Job-hunters are advised to tailor their resumes and cover letters to the particular jobs they’re applying to, but being a picture-perfect fit may not be enough to snag the role because there’s just so much friggin' competition. Robert Meier, President of Job Market Experts, says on average, only the “'top 2%' of candidates make it to the interview.” That leaves the rest of us in the 98% feeling discouraged, which prevents us from applying to more jobs, and the vicious cycle continues.
Here’s how to stop the cycle.
The Best Way to Find a Job is...
Referrals and networking. The fact of the matter remains that most people still find their jobs by networking, or getting out and meeting the right people at the right time. Forget the net: Much of the time, job postings are filled either with internal candidates or people known to the job poster before the jobs are even posted online. We all know that person that ended up in a role they totally don’t deserve, but ended up with, anyway. (Nepotism is real, guys.) You can also ask for a referral from someone at the company you’re applying to if you know anyone well enough.
Still, it’s important to note that while referrals might help get you an interview, they won’t necessarily get you the job. Getting an interview is great, but don’t jump for joy just yet! Prepare as much as you can before the interview, but also expect the unexpected.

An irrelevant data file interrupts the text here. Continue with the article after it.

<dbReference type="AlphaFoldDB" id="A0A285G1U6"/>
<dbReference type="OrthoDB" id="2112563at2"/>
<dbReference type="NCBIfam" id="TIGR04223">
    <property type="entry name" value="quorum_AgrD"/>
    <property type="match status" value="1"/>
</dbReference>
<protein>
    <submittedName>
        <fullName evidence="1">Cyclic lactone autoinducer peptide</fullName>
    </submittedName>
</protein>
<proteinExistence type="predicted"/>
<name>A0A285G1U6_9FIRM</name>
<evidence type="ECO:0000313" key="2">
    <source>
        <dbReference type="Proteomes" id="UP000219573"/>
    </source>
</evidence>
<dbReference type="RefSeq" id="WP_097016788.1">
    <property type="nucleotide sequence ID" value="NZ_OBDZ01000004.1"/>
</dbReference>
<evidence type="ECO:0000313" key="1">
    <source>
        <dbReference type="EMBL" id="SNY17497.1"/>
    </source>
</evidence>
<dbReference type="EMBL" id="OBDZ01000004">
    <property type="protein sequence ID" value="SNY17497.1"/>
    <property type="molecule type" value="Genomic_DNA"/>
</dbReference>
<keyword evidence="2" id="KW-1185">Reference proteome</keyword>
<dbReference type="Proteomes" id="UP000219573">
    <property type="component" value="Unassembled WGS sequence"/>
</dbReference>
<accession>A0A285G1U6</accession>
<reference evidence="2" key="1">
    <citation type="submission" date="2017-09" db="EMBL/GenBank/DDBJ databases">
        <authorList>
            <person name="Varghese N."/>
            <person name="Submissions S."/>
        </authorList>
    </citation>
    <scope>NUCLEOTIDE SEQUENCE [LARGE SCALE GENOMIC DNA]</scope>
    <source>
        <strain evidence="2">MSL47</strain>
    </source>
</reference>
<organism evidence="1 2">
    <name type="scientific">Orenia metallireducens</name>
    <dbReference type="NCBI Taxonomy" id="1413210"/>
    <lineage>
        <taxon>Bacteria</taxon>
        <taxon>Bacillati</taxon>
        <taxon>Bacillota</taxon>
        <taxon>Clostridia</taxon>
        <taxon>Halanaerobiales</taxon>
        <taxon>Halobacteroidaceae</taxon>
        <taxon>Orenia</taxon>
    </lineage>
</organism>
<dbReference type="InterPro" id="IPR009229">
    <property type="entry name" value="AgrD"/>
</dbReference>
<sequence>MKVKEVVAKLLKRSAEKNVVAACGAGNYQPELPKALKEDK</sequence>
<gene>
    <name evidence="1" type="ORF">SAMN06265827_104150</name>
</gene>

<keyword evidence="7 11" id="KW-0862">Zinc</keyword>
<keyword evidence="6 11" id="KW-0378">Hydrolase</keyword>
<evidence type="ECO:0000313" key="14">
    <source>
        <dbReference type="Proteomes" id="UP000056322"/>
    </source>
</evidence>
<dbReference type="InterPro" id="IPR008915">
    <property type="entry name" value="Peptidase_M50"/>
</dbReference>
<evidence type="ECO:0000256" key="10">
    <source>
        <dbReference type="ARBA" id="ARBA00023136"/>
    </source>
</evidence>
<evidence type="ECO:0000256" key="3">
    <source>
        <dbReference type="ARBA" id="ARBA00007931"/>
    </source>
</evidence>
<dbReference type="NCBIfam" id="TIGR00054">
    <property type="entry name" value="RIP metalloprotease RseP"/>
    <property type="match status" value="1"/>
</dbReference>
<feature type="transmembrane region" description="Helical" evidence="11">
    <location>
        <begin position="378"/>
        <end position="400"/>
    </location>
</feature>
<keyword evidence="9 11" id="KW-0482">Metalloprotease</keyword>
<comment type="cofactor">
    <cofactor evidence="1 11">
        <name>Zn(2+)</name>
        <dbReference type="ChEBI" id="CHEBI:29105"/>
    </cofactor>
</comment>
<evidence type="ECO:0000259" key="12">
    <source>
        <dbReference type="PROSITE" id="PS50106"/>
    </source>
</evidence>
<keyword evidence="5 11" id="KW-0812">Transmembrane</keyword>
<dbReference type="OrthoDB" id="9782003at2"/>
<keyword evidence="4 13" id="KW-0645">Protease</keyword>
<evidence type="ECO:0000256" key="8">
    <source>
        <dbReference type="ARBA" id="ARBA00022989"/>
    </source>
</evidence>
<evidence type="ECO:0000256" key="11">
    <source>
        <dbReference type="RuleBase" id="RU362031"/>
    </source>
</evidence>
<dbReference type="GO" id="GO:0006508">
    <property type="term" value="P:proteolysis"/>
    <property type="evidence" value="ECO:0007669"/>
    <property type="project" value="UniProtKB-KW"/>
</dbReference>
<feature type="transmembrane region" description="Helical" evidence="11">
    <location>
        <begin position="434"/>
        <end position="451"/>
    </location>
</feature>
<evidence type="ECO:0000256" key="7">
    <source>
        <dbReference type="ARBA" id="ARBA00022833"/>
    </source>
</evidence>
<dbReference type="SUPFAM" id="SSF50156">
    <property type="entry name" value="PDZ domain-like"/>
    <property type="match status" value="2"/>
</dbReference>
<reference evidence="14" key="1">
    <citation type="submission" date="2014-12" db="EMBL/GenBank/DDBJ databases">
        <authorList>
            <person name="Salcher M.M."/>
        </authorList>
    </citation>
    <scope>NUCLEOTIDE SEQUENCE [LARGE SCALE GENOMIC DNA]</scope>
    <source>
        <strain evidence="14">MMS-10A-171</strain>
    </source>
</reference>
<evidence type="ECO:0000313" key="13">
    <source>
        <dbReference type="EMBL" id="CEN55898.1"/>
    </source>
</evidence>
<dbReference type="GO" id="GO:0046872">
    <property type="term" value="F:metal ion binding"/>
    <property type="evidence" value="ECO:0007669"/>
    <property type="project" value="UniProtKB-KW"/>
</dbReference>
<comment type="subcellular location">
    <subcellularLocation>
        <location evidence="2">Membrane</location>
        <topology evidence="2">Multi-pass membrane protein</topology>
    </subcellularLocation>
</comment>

Keep applying online! While the success rate for applying online isn’t that high, it still works. I’m proof of that. The key is persistence, persistence and more persistence, with a side of having all the right skills. Some of the most common job sites—which are also the ones I’ve gotten high response rates on—are Indeed and LinkedIn. Applying through the company’s site directly has also gotten eyes on my resume versus using an actual site the job was posted on.
Focus less on the past and more on the future. As I said earlier, most of us are encouraged to tailor our resumes and CVs to the jobs we’re applying to. While you should continue doing this, don’t let this task be your biggest time suck.
Instead of focusing solely on your past experiences and how they align with the job posting, focus more on what YOU would bring to the job if you were hired. My friend told me the other day she once made a PowerPoint Presentation for a job she really wanted, in which she presented ideas she’d bring to the company and how she’d make it better. She ended up getting the job (no surprise there!) because they loved her ideas, and they also were impressed that she went the extra mile by using PowerPoint.
Start your own venture. I’m fairly certain the worst thing that could happen (and has happened) is you spend months trying to find a job, and then finally get one, only to end up hating it because it wasn’t what you thought it’d be. Because the job market can be a total crap shoot depending on your field, it honestly might be easier (and more fulfilling) to just do your own thing.
When all else fails, it’s a signal to embrace a new beginning. Take a cue from our Women to Watch and turn an epic face-fall into a blossoming business.